Actually, it kind of starts before the drive as you sit in the Spyder’s cockpit, surrounded by Alcantara, carbon fibre, and gorgeous red-on-black stitching. You know you’re in something special when you drop into those deep bucket seats. Oh, and if those aren’t hardcore enough for you, there are the optional fixed-back carbon fibre numbers.
Power from the 3.8-litre flat-6 shared with the 911 Carrera S comes in at 375 horsepower and 309 lb.-ft. of torque, but those numbers are only a small part of the story.
We talked a little bit about the diet earlier—the Spyder weighs 30 kilos less than the GTS—thanks in part to that roof mechanism. Other weight-saving measures include nylon straps as door pulls and a short-throw six-speed manual as your sole choice.
The trade-off? A car that explodes off the line with gumption and changes directions like a gazelle, just like a sports car from one of the best in the business should.
The howl through the twin rear tailpipes is familiar in that at its base, it provides the trademark metallic hum associated with most Porsches. Only with the Spyder, it’s taken up a few notches in the volume department, whether you’ve activated the sports exhaust or not by pressing a button mounted just below the shifter. This thing doesn’t just growl, it yowls and you can just picture the sound bouncing of the cliff walls as you carve a swathe along France’s Côte d’Azur and make your way to the baccarat table at the Monte Carlo casino.
Oh, you’ll be carving a swathe, all right.
Unlike the Spyder’s Cayman GT4 cousin, the front suspension isn’t lifted directly from the 911 GT3. It does receive some sport tuning by way of stiffer dampers and a 200 mm-lower ride height, though, and the response that it helps provide to steering inputs is fantastic.
A quick flick of the wrist has the nose pointing to the apex in immediate fashion, the body hardly unsettled by any weight transfer or traction change; it’s incredible how together everything feels considering this is a roadster. Then, once you’ve clipped your apex and start heading toward corner exit, you can get on the power and let that fantastic engine breathe again, traction hardly bothered thanks to a well-implemented traction control system and sticky Michelin performance rubber.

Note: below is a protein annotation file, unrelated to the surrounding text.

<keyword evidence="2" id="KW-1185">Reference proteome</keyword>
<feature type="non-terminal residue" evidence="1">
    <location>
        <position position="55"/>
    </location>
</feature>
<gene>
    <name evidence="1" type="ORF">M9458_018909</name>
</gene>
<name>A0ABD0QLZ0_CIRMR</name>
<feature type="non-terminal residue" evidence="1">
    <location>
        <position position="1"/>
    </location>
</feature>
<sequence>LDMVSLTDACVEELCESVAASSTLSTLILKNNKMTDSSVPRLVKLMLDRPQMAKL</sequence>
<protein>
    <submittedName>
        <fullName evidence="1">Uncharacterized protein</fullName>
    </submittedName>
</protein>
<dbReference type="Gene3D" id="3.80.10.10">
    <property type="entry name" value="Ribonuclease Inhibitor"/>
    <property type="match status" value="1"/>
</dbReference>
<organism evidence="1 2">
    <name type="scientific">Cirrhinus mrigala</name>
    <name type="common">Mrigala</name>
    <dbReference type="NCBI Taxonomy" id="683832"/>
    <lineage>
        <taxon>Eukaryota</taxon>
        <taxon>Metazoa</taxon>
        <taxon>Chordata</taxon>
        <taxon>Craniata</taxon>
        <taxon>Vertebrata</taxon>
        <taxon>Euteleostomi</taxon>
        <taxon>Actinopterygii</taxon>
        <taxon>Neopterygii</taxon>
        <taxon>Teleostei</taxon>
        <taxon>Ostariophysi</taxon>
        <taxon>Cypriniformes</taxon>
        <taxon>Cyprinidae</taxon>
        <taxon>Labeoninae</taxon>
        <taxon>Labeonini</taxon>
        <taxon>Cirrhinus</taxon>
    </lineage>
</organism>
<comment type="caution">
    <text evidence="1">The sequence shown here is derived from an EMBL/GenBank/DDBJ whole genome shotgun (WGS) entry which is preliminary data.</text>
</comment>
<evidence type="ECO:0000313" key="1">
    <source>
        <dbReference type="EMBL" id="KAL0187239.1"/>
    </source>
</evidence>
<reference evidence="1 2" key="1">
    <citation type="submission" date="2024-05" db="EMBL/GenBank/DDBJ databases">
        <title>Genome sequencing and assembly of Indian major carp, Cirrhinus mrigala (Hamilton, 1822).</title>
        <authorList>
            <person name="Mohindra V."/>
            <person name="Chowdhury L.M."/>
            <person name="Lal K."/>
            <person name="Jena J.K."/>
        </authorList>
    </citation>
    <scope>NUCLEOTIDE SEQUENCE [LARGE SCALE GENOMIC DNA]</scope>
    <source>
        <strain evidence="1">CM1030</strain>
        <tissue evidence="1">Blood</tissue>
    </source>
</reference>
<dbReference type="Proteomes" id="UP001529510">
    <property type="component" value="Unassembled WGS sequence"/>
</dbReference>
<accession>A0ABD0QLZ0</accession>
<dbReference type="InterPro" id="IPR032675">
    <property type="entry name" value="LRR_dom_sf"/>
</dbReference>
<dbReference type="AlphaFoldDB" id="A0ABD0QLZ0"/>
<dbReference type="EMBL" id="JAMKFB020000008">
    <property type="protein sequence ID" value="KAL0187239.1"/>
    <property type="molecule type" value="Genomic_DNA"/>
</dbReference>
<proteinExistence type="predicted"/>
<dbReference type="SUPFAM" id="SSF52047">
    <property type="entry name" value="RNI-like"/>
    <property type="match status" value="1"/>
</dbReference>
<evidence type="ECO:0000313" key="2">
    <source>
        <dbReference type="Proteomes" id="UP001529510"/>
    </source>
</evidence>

Of course, the TCS system can been deactivated if you wish, allowing the Spyder a rump shake or two as you send the tach soaring towards peak power, at 6,700 r.p.m; it’s also a good way to test the car’s claimed 4.5-second 0-100 km/h time. The flow allowed by such an in-tune and sorted chassis is the stuff of legend, and it’s a great indicator of the many lessons Porsche has learned over the decades it’s spent developing top-flite sports and race cars.
Yes, you’ll get more features for similar money with the Boxster GTS; features like a back-up cam, or heated seats, for example. Yes, that roof can be a real pain if you’re caught in the rain but rare is it that these apparent “shortcomings” have so little bearing on the experience provided by a car. The 2016 Boxster Spyder is a car that’s meant to be driven, and it doesn’t pretend to be coddling, or quiet, or intend to be taken lightly. This is pure, old-school motoring at its best.
Porsche Boxster Spyder 2016 at a glance
BODY STYLE: Two-passenger roadster
DRIVE METHOD: mid-engine, rear-wheel-drive; six-speed manual
ENGINE: 3.8-litre flat-6 (375 hp, 309 ft.-lb.)
FUEL ECONOMY: (Premium) 13.1/9.9 L/100 km city/highway
CARGO: 280 litres, divided between front and rear compartments
PRICE: (Starting price) $93,700